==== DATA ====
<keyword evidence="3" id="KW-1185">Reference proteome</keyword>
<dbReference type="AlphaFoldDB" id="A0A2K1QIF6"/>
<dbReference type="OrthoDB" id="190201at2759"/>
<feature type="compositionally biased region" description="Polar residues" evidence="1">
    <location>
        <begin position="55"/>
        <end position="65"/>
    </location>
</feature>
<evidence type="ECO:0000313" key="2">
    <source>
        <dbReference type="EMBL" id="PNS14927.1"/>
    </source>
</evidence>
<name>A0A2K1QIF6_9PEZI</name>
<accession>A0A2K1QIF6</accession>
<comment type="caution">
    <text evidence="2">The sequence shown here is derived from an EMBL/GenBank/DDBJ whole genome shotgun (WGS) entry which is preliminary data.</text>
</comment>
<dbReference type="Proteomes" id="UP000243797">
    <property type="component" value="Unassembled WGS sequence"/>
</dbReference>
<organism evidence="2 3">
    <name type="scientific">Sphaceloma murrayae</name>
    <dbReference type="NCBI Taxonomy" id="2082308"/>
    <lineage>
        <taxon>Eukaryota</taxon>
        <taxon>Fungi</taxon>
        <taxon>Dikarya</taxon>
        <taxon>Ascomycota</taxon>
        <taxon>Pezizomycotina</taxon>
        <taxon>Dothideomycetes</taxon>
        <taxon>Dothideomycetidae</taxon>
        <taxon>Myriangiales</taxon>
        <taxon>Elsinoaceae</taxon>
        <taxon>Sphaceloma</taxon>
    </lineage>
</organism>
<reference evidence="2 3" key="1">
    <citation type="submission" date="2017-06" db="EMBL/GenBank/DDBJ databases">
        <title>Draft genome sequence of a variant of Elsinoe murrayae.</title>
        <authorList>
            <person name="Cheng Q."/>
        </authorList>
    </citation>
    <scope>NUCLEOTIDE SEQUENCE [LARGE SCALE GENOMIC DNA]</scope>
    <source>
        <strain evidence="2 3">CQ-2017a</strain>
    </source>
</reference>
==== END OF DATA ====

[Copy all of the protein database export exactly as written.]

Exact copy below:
<keyword evidence="3" id="KW-1185">Reference proteome</keyword>
<dbReference type="AlphaFoldDB" id="A0A2K1QIF6"/>
<dbReference type="OrthoDB" id="190201at2759"/>
<feature type="compositionally biased region" description="Polar residues" evidence="1">
    <location>
        <begin position="55"/>
        <end position="65"/>
    </location>
</feature>
<evidence type="ECO:0000313" key="2">
    <source>
        <dbReference type="EMBL" id="PNS14927.1"/>
    </source>
</evidence>
<name>A0A2K1QIF6_9PEZI</name>
<accession>A0A2K1QIF6</accession>
<comment type="caution">
    <text evidence="2">The sequence shown here is derived from an EMBL/GenBank/DDBJ whole genome shotgun (WGS) entry which is preliminary data.</text>
</comment>
<dbReference type="Proteomes" id="UP000243797">
    <property type="component" value="Unassembled WGS sequence"/>
</dbReference>
<organism evidence="2 3">
    <name type="scientific">Sphaceloma murrayae</name>
    <dbReference type="NCBI Taxonomy" id="2082308"/>
    <lineage>
        <taxon>Eukaryota</taxon>
        <taxon>Fungi</taxon>
        <taxon>Dikarya</taxon>
        <taxon>Ascomycota</taxon>
        <taxon>Pezizomycotina</taxon>
        <taxon>Dothideomycetes</taxon>
        <taxon>Dothideomycetidae</taxon>
        <taxon>Myriangiales</taxon>
        <taxon>Elsinoaceae</taxon>
        <taxon>Sphaceloma</taxon>
    </lineage>
</organism>
<reference evidence="2 3" key="1">
    <citation type="submission" date="2017-06" db="EMBL/GenBank/DDBJ databases">
        <title>Draft genome sequence of a variant of Elsinoe murrayae.</title>
        <authorList>
            <person name="Cheng Q."/>
        </authorList>
    </citation>
    <scope>NUCLEOTIDE SEQUENCE [LARGE SCALE GENOMIC DNA]</scope>
    <source>
        <strain evidence="2 3">CQ-2017a</strain>
    </source>
</reference>